I’m going to let you in on something. One of my biggest fears is that one day I’ll come across something supernatural. A zombie, a vampire, a werewolf, ghost. Whatever. One day I’m going to come across one of these spooky things that are only supposed to exist on the page or the screen or in our nightmares and I’ll tell you and you won’t believe me. I’ll tell you that somebody I met didn’t cast a reflection or that I saw something walking the halls of my house, only to see it dissolve and you won’t buy it. You’ll say I’m seeing things or accuse me of playing a bad joke. Or you’ll think something worse. You’ll think I’ve gone mad, lost touch with reality.
But what happens if my reality and yours don’t match up.
My first exposure to H.P. Lovecraft didn’t come from his stories, but rather a cartoon that aired back in the 1980s called The Real Ghostbusters. This was, of course, an animated series based on the popular film about a band of ghost-hunters-for-hire operating out of an old firehall in New York City.
There’s nothing quite like the overwhelmingly frightening realization that there are more things unknown in our universe than there are things known. There’s nothing as affecting as the times where we sit alone, quietly in the dark, and begin to wonder about all the irrational, nameless, strange and ancient forces that must surely influence our short-lived existence. And, of course, there’s no better time to shed light on those dark truths than now, this first week of October.
Let the investigation begin, then, with the horror, fantasy and science fiction writer, H.P. Lovecraft. But first, let me set the stage for you.
You may not know the name Frances Bay, but you definitely would recognize the actress who passed away in Los Angeles last Thursday at the age of 92. Some may know her from her work in Happy Gilmore or on Happy Days (those are the first two career mentions the L.A. Times cite); others may remember her as the woman Jerry steals a marble rye from in a classic episode of Seinfeld. But for geeks like myself (and likely my Biff Bam Pop pals David Ward and Ian Rogers), Ms. Bay will have a place in my heart for two specific roles.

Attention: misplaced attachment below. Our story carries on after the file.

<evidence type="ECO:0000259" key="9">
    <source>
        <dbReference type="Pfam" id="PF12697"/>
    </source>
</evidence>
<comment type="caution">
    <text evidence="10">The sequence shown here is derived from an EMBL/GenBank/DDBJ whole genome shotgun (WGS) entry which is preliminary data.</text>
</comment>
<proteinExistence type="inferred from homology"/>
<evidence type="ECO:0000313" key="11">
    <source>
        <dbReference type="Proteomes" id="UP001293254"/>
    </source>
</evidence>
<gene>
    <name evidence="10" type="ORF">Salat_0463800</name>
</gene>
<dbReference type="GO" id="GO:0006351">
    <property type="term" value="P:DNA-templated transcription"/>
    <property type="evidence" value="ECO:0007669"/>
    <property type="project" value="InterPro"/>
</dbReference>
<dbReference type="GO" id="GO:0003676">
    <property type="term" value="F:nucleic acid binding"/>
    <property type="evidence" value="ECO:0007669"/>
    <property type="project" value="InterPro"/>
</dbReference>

The first is her appearance as Mrs. Pickman in John Carpenter’s hugely underappreciated 1995 film In The Mouth of Madness, where she plays the owner of a small hotel in the town of Hobb’s End. The second is her role as Mrs. Tremond/Chalfont in David Lynch’s Twin Peaks – acting alongside Lynch’s son Austin, she added a serious creepiness to the series as an inhabitant of the mysterious Black Lodge.
You can check out footage from her more popular appearances below, including her Seinfeld appearance. Rest in peace, Frances Bay.
Neonomicon: Issues 1–4
Writer: Alan Moore
Artist: Jacen Burrows
In 1927, HP Lovecraft published a long essay entitled “Supernatural Horror in Literature”, which contains the well-known quote: “The oldest and strongest emotion of mankind is fear, and the oldest and strongest kind of fear is fear of the unknown.” Fine words, indeed. Many works of horror explore this concept, preying on our fears, to name just a few, of the dark, otherness, death, betrayal, violence, and sex. This taxonomy is by no means complete, but the last is of particular significance when considering both Lovecraft and Moore and Burrows’s latest foray into territories Lovecraftian, Neonomicon.